Adaptive management – is an approach for coping with the complexity of resource management, based on establishing indicators, systematically trying interventions, monitoring their effects and learning from feedback. It depends on the ability of resource managers to receive, understand and respond to positive or negative signals in the physical and social environment and to change management responses accordingly. Adaptive management begins with participatory analysis of the situation at the project site, development of a specific set of hypotheses about what is occurring and identification of actions that could lead to a desired outcome and negotiation of the actions to be tested. Consequently, adaptive management must be a social as well as scientific process, focused on the development of institutions as well as on hypotheses and experimental frameworks. Adaptation also refers to the ability changing assumptions and interventions to respond to the new information obtained through monitoring efforts.
Capacity development/building – is an ongoing learning process by which individuals, groups or organizations increase their abilities to perform core functions, identify opportunities, solve problems, define and achieve objectives, in an effective, efficient and sustainable manner.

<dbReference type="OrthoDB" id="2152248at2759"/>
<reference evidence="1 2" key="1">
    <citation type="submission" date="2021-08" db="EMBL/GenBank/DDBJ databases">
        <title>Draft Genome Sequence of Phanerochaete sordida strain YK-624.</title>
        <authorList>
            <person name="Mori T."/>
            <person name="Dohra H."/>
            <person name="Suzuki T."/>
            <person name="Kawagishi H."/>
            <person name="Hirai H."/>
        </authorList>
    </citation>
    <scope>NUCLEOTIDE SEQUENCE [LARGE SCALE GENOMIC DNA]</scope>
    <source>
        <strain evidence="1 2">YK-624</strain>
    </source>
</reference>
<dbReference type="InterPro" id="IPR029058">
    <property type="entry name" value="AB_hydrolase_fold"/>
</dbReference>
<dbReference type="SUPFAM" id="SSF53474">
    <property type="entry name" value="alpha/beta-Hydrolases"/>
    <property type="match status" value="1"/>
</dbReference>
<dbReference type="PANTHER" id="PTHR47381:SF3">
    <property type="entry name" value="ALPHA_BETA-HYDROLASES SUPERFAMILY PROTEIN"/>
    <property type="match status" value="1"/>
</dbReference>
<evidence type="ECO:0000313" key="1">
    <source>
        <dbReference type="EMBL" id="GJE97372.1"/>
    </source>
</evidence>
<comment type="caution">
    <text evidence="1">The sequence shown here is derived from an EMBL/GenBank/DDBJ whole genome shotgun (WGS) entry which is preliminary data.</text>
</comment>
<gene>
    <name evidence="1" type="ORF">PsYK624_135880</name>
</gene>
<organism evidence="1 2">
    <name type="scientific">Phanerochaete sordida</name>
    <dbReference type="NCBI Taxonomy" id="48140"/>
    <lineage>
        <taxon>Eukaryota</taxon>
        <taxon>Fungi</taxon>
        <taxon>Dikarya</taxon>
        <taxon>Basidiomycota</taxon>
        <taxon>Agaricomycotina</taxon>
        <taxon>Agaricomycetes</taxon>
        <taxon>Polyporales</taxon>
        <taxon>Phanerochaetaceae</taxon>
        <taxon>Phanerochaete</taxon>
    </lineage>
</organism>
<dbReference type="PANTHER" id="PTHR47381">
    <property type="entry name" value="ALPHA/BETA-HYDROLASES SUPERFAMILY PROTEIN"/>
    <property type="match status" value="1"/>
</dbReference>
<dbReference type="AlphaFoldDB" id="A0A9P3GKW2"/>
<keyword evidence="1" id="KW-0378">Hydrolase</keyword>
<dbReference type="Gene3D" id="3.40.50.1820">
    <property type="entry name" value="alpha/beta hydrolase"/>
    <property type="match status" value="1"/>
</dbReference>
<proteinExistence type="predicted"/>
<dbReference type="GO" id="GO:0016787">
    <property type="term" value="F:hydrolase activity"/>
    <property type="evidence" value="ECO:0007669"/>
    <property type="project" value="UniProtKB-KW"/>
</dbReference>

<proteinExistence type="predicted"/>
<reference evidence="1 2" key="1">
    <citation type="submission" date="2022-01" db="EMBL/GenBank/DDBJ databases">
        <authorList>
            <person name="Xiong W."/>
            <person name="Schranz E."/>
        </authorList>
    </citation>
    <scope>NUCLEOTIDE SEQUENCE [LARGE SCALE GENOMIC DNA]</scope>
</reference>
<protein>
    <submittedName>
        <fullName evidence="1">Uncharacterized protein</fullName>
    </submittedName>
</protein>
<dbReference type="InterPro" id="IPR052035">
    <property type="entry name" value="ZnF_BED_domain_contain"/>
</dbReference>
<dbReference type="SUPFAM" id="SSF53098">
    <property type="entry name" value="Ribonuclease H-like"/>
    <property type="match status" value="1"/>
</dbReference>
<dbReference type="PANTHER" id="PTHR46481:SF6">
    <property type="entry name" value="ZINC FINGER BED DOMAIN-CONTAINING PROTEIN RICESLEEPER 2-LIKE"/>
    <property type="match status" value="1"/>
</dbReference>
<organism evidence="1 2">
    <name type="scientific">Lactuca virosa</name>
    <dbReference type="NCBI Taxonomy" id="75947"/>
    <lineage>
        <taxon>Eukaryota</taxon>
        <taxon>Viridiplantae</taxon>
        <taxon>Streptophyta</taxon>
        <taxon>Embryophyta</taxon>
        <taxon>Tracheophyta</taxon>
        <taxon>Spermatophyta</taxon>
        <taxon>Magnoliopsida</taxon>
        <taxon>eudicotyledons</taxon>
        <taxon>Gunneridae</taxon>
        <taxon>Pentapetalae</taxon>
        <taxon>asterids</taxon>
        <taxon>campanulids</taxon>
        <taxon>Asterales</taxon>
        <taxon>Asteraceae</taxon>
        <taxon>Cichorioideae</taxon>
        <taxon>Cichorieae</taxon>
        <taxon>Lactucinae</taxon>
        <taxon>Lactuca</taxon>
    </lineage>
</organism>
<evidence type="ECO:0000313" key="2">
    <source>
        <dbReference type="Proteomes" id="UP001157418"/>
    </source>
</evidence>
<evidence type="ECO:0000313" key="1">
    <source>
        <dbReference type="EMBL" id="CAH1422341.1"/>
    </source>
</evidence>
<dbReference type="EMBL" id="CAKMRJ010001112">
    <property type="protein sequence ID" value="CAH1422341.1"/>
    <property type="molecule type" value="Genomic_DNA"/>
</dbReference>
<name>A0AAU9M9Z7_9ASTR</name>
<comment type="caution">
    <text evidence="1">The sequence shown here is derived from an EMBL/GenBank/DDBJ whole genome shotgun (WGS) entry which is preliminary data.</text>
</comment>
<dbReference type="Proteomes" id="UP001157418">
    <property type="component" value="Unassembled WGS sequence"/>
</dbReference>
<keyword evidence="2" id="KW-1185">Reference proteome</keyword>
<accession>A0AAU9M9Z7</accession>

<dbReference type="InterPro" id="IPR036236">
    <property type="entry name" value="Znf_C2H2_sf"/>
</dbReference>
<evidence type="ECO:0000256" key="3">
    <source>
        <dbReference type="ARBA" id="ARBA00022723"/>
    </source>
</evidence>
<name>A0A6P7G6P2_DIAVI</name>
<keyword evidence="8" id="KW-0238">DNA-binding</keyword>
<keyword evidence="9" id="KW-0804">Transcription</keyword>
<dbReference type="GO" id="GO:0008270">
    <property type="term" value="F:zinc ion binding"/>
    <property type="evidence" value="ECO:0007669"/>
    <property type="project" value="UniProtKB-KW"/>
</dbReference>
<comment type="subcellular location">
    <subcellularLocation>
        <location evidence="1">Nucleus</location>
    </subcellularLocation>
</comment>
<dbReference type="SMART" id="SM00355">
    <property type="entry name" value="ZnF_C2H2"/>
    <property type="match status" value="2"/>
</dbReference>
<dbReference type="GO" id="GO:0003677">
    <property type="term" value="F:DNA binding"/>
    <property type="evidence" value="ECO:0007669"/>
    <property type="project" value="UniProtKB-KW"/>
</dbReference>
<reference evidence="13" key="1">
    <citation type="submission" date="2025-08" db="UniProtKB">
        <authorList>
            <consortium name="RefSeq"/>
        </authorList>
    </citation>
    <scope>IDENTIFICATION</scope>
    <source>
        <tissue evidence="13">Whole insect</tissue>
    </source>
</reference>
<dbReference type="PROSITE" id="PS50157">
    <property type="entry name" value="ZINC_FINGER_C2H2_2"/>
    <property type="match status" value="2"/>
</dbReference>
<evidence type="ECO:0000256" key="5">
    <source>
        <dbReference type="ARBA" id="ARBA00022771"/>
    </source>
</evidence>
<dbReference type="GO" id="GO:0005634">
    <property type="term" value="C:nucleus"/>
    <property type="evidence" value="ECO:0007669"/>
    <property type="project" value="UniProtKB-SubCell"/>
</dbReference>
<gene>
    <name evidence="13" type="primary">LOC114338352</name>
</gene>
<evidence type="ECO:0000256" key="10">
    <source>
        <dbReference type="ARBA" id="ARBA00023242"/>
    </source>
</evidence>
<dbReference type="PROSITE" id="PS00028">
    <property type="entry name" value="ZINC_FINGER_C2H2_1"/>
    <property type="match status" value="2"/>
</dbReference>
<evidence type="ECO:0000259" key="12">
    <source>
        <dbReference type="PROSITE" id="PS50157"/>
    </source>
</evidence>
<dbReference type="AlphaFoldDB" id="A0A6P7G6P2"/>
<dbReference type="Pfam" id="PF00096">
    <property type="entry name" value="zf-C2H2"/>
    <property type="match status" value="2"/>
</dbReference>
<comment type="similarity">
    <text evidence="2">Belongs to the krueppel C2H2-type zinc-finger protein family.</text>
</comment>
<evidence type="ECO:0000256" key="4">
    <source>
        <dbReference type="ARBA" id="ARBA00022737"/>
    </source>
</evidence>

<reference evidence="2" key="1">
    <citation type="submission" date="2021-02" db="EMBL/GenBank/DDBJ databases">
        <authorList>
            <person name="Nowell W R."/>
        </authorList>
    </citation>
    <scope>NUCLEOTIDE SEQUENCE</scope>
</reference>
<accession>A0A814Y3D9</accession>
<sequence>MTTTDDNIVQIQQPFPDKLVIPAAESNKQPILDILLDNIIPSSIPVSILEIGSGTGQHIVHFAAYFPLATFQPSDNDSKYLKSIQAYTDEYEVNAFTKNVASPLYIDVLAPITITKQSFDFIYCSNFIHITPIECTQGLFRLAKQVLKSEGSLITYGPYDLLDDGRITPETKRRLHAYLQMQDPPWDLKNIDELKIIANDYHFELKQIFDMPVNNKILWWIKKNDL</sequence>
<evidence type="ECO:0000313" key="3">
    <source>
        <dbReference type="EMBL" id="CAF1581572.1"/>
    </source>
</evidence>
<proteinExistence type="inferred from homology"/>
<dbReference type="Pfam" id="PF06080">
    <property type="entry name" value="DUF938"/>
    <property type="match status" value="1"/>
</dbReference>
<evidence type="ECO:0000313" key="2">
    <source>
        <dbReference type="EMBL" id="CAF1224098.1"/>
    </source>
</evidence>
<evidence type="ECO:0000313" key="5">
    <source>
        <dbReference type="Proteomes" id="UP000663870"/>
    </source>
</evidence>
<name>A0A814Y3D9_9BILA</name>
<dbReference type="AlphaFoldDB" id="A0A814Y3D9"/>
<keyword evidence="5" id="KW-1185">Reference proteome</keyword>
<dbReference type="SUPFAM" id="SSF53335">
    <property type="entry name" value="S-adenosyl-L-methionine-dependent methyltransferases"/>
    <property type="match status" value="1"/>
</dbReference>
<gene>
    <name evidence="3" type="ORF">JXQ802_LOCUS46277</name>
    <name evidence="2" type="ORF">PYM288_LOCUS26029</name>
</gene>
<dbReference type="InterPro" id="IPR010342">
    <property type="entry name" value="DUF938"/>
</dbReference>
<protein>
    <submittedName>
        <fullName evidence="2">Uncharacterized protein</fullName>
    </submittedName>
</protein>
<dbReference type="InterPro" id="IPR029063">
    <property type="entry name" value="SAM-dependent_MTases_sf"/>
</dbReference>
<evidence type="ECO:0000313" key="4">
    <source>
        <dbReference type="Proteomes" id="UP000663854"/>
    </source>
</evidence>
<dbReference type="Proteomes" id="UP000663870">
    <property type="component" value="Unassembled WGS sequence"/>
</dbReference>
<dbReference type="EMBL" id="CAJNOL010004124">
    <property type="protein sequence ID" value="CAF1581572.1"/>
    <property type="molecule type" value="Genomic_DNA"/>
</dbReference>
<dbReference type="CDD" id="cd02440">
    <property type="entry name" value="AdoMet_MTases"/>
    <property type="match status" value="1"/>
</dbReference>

Community-based natural resource management (CBNRM) – is a participatory action-oriented research and development approach research which emphasizes the importance of multiple stakeholder analysis and involvement. Increasing concerns about the (mis)management of the natural resource base stimulated the development of such an approach in which both ecological and sociological aspects of resource dynamics are often addressed more at an aggregated level, such as, for example, a micro watershed, a watershed, or a (community) forest. This allows dealing more systematically with the dynamic and often complex interactions among components of a natural resources system or a production system (e.g., farming, fishing, forestry, herding, collecting edibles). Stakeholder involvement refers to the active and meaningful participation of small farmers, large farmers, entrepreneurs, local authorities, local groups, NGO staff and policy makers at different levels who together analyze problems and define research and development initiatives and work towards reconciling conflicting or diverging points of views and interests. In particular, the active involvement of NGOs, local governments, grassroots groups and farmer associations is now a feature in many, participatory, natural resource management research projects.